Siblings without rivalry? Doubtful
By: By Lisa Smartt
The book title caught my eye, “Siblings Without Rivalry.” I didn’t buy it. I didn’t buy the book because I believe it should have been placed neatly next to the following books: “Chocolate Without Calories,” “Government Without Waste,” “Marriage Without Sacrifice,” “Preschoolers Without Tantrums” and “Children Without Dirty Bathrooms.” All these books are located in the “Out of the Realistic Realm of Possibilities” section at your local bookstore.
Sibling rivalry. We’re right in the middle of it at our house. Our boys, ages 10 and 12, have recently taken it to a whole new level. I knew the rivalry had gotten out of hand when I walked into the living room to find them challenging each other to see who could chew the most pieces of gum in less than a minute. Sugary gum syrup dripping from the corners of their mouths only spurred them on … driven by a quest for victory. They have set up competitions regarding bodily noises (don’t ask), plastic sword battles, spitting contests (I kindly requested this contest be held outside) and a contest to see whose hair could grow the fastest. One day I walked into the dining room to find them competing over who could suck a sour lemon the longest … which of course, led to a puckering contest.
Here’s the great mystery. In their extreme quest for brotherly dominance, I’ve been sadly disappointed at the things that DON’T motivate their competitive natures. For example, I have never once heard them challenge each other in the following ways:
“I can make my bed faster and neater than you can!”
“I bet I can perfectly detail the inside of the car faster than you can immaculately sweep the front porch!”
“I can pull more weeds from the flower bed than you can!”
“I bet I can make better grades and get fewer detentions than you … while obtaining the love and admiration of teachers and school officials everywhere!”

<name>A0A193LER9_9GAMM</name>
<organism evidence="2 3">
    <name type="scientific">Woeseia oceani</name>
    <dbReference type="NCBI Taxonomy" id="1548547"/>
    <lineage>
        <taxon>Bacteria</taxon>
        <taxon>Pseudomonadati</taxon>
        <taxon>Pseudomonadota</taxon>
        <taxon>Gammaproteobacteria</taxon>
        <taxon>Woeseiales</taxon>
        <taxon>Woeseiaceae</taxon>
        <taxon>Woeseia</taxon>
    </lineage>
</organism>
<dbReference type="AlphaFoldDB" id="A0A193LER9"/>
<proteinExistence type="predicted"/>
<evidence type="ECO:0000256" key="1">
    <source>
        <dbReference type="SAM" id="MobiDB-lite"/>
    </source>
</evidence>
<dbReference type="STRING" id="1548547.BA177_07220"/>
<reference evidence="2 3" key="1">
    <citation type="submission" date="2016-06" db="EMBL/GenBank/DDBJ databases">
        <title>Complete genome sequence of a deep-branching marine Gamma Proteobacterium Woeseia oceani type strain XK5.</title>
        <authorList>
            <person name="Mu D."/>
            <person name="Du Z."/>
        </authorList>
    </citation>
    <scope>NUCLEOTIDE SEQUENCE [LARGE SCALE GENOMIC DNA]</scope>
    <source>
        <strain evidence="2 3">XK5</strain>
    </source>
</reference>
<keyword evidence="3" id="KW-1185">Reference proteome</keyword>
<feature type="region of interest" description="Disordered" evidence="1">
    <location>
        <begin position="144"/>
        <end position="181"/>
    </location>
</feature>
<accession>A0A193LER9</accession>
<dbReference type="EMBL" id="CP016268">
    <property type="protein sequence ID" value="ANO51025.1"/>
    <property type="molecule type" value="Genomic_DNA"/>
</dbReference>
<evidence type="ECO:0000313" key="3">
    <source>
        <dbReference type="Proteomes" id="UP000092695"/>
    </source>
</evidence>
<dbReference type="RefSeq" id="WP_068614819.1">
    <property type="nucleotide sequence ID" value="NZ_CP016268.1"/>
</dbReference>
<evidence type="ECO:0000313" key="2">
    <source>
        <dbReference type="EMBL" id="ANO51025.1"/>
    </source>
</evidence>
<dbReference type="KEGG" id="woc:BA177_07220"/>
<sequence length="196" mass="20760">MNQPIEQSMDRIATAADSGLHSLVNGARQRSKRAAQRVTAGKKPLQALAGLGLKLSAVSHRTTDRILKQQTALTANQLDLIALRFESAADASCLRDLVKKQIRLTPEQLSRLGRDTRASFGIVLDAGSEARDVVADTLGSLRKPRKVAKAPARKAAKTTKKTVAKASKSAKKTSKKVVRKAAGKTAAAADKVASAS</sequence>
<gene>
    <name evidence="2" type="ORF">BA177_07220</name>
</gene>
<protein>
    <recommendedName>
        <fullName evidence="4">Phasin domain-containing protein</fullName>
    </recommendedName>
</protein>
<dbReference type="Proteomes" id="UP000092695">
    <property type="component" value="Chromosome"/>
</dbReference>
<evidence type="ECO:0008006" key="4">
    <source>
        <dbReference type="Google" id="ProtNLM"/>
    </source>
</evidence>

“I’m sure I can completely clean both bathrooms (including mirrors) before you can set the table neatly and create a beautiful flower arrangement as a centerpiece.”
“I bet I can write an inspiring poem about our wonderful mother before you can prepare a three-cheese omelette and serve her breakfast in bed.”
Yeah. I don’t know what it is about my guys. When it comes to real work, sacrificial service and academic accomplishment, the spirit of competition seems to die a painful death. Maybe they’re too tired from their “who can eat the most corn-on-the-cob in 10 minutes” contest and their “stinkiest sock” competition to focus on other more noble goals.
In a few days summer vacation begins. I’ll have the opportunity to spend several months with my two little boys. Even now I’m plotting ways to inspire them toward some healthy competition regarding yard work, reading, bathroom cleaning and sock folding. But even if I succeed at some of those noble goals, I have a feeling summer nights will still find two competitive little guys on the front porch engaging in “popsicle eating” contests and “long distance spitting” competition. And that’s perfectly fine. I think there is probably a great demand somewhere in the world for a boy who gets downright competitive about eating popsicles and spitting three feet off the front porch. At least that’s what I choose to believe. After all, I’m a boy mom.
Editor’s note: Lisa Smartt’s column appears each Wednesday in the Friends and Neighbors section of The Messenger. Mrs. Smartt is the wife of Philip Smartt, the University of Tennessee at Martin parks and recreation and forestry professor, and is mother to two boys, Stephen and Jonathan. She is a freelance writer and speaker. Her book “The Smartt View: Life, Love, and Cluttered Closets” is available at The Messenger, The University of Tennessee at Martin bookstore or by mail for $10, plus $2 shipping. Send checks to Lisa Smartt, 300 Parrott Road, Dresden TN 38225. She can be reached by e-mail at firstname.lastname@example.org.
Published in The Messenger 5.21.08